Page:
Warning: Jazz — a Drug | E. Elliott Rawlins, M.D. , 1925

E. Elliott Rawlins, M.D., writing in the New York Amsterdam News, April 1, 1925:


…The form of music
called jazz is just as intoxicating as morphine or cocaine;
it is just as harmful, and yet its use is not determined by law.

Al Jolson – Avalon (1920)
Ben Bernie and His Orchestra – Sweet Georgia Brown (1925) 

Art Landry – Five Foot Two, Eyes of Blue (1925)
Hoagy Carmichael – Riverboat Shuffle

Jazz is killing some people; some are going insane; others are losing their religion. The young girls and boys, who constantly take jazz every day and night, are becoming absolutely bad, and some criminals.

Jazz, like any other drug, should be used only when needed, in a specific dose, and by those who know how it should be used. A little jazz is all right and proper; an overdose is harmful.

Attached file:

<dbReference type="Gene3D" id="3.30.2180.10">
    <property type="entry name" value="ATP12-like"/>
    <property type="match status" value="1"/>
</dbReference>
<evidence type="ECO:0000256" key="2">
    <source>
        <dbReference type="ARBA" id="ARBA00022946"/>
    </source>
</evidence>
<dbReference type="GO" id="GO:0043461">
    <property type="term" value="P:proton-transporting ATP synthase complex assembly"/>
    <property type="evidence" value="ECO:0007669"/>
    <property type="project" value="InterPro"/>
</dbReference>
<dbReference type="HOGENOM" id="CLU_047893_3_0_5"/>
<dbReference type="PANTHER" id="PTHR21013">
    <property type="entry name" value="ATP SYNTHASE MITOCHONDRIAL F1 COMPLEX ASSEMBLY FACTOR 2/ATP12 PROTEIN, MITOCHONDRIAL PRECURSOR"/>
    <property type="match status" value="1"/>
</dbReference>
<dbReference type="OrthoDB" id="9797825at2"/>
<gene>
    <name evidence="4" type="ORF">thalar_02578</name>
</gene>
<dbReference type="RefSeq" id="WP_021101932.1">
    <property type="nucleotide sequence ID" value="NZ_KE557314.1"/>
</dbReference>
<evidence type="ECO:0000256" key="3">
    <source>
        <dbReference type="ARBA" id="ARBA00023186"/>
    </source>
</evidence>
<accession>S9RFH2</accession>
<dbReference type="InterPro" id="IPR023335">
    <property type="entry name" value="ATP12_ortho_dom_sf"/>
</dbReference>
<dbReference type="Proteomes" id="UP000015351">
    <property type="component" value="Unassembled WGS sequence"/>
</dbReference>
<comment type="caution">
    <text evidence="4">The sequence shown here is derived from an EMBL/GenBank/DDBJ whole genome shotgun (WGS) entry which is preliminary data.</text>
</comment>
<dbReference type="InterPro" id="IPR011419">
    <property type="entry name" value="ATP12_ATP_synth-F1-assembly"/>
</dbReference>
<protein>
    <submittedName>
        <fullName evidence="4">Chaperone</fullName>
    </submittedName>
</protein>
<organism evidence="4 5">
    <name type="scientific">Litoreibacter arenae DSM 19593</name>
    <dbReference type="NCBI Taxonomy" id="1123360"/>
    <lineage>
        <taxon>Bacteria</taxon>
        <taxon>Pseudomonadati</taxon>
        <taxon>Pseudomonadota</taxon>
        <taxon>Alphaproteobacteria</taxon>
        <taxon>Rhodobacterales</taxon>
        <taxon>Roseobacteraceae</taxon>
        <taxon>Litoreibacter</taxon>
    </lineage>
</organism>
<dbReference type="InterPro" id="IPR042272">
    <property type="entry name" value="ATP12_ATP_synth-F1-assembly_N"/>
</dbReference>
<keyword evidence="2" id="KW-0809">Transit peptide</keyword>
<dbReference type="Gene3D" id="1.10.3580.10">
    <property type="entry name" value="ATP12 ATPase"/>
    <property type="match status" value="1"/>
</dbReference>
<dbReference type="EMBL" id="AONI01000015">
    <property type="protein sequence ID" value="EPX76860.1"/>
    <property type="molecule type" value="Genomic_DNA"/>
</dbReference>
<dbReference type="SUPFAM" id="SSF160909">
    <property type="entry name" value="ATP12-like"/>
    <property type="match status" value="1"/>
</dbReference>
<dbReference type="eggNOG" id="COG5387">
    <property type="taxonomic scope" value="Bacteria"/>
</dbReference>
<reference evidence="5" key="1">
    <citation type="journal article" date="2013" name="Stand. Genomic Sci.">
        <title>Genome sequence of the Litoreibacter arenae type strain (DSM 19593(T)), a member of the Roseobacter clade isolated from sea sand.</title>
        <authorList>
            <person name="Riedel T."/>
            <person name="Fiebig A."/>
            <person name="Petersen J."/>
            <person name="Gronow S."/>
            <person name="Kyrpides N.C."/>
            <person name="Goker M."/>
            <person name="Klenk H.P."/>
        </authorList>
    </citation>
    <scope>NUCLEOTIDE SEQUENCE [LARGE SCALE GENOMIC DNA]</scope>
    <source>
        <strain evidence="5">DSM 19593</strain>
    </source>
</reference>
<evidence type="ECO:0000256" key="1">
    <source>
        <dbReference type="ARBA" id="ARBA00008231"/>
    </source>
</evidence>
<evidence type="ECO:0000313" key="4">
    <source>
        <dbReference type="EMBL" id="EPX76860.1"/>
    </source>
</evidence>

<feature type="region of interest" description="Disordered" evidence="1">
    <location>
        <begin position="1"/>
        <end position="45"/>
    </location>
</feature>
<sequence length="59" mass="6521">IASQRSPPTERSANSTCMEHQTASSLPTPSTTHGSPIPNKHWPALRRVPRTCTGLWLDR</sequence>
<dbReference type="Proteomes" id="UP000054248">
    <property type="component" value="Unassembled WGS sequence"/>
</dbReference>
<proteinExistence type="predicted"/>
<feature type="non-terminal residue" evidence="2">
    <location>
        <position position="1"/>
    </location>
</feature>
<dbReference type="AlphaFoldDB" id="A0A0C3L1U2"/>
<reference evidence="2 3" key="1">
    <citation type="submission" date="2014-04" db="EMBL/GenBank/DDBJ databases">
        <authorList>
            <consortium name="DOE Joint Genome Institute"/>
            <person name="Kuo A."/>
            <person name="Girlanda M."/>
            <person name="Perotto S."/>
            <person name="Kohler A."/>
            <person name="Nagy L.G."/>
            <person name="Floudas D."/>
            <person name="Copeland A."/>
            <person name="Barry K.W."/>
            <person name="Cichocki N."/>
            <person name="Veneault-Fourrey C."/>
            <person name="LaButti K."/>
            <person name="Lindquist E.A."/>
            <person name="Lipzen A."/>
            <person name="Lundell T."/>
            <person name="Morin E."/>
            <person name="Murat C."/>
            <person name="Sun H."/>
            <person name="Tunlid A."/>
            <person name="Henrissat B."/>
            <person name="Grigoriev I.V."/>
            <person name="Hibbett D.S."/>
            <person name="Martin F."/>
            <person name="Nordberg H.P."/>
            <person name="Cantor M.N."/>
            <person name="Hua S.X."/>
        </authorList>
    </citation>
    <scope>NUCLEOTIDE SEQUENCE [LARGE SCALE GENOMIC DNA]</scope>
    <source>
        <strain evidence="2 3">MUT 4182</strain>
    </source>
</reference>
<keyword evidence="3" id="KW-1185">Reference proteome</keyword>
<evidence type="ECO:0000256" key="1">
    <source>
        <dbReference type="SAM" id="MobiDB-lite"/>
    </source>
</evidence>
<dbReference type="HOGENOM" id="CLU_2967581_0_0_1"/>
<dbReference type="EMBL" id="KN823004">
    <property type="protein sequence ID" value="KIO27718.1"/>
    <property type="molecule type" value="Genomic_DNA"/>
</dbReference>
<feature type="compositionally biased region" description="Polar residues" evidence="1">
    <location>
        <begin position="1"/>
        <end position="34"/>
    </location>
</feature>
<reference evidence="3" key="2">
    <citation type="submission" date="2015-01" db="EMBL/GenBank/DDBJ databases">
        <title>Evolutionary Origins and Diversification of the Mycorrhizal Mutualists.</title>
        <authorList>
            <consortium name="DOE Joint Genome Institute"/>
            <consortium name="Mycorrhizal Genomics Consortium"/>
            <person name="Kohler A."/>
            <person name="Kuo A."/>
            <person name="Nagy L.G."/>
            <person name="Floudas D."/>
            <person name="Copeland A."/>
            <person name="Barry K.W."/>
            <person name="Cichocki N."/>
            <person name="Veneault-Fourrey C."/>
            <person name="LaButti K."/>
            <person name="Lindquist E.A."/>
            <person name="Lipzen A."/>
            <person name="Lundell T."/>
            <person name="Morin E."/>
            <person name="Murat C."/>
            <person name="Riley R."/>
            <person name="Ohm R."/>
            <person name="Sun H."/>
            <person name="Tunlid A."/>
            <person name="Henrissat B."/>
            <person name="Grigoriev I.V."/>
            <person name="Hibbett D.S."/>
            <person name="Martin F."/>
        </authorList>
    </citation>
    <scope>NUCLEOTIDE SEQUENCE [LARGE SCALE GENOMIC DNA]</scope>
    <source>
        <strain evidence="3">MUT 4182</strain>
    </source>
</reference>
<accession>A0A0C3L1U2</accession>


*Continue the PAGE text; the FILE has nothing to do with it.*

The New York Amsterdam News, April 1, 1925. The Amsterdam News was another influential black newspaper, somewhat stodgier than the Chicago Defender. Like anyone else concerned about “respectability,” middle-class black people in the 1920s were not warmly receptive to jazz, which at the time was signified as the equivalent of gangsta rap, punk rock and death metal rolled into one. It was simply the most depraved thing to happen to music since ragtime. So here’s the paper’s medical columnist warning his public about the addictive and soul-destroying properties of this dangerous music… (source)

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